Previous studies suggest that insulin can inhibit hepatic glucose production (HGP) by both direct and indirect actions. The indirect effects include inhibition of glucagon secretion, reduction in plasma nonesterified fatty acid levels, reduction of the amount of gluconeogenic precursor supplied to the liver, and change in neural input to the liver. A study in this issue of the JCI demonstrates that, in overnight-fasted dogs, an acute, selective increase of portal insulin induces a rapid inhibition of HGP, and a 4-fold rise in head insulin level does not enhance the inhibition of HGP in response to portal insulin infusion. This study demonstrates that insulin’s direct effects on the liver dominate the control of HGP. These data balance previous studies in mice that suggested that indirect effects of insulin via the hypothalamus are the primary determinant of HGP.
Guidelines: The Editorial Board will only consider letters that we deem relevant and of interest to our readers. We will not post data that have not been subjected to peer review, nor will we post letters that are essentially a reiteration of another letter. We reserve the right to edit any letter for length, content, and clarity. Authors will be notified by e-mail if their letters were accepted. No appeals will be considered.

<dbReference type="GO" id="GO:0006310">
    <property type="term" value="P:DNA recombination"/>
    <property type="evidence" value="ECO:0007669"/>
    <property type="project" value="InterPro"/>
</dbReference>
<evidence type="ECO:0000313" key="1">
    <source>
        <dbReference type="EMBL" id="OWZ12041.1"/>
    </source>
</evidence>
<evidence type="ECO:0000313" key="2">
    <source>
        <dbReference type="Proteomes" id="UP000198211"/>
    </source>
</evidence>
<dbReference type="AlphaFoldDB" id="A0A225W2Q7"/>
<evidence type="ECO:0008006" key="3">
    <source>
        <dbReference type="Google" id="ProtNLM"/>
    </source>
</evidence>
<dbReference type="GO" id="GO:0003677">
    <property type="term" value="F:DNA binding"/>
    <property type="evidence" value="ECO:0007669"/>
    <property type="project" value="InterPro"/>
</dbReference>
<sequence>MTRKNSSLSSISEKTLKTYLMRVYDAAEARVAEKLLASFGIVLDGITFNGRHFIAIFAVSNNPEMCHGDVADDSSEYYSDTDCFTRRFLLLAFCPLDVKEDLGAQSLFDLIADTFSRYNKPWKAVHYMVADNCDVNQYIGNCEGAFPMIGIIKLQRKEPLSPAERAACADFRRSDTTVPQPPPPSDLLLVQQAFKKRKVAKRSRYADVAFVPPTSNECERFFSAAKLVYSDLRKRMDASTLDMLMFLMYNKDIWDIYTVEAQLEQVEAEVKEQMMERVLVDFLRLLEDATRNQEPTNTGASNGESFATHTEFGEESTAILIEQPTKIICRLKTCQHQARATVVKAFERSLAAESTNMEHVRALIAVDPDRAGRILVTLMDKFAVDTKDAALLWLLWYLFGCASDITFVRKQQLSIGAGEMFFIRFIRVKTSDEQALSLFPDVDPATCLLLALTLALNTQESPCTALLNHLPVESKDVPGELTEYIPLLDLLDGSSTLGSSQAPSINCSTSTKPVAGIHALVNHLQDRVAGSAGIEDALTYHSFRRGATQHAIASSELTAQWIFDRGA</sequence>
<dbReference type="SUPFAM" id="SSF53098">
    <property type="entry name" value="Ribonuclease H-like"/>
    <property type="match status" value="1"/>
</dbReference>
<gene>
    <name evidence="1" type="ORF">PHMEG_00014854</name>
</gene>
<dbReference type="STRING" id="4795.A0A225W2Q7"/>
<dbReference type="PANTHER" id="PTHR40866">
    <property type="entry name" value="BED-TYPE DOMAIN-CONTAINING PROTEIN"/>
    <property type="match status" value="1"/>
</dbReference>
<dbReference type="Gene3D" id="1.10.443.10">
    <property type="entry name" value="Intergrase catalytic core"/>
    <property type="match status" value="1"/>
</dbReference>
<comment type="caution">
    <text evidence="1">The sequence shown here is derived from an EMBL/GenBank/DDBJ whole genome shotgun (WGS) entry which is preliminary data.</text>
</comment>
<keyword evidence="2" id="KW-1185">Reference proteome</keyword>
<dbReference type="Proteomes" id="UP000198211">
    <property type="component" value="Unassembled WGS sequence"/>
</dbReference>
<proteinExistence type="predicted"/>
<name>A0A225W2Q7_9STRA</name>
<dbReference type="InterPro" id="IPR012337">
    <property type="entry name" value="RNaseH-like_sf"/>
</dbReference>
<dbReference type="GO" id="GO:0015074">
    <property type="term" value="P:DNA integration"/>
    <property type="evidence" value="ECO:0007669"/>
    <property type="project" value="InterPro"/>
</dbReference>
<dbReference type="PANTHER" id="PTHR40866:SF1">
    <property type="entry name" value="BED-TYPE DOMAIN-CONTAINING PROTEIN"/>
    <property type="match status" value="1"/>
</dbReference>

Specific requirements: All letters must be 400 words or fewer. You may enter the letter as plain text or HTML. The author's name and e-mail address are required, and will be posted with the letter. All possible conflicts of interest must be noted, even if they are not posted. If you wish to include a figure (keep in mind that non-peer-reviewed data will not be posted), please contact the editors directly at email@example.com.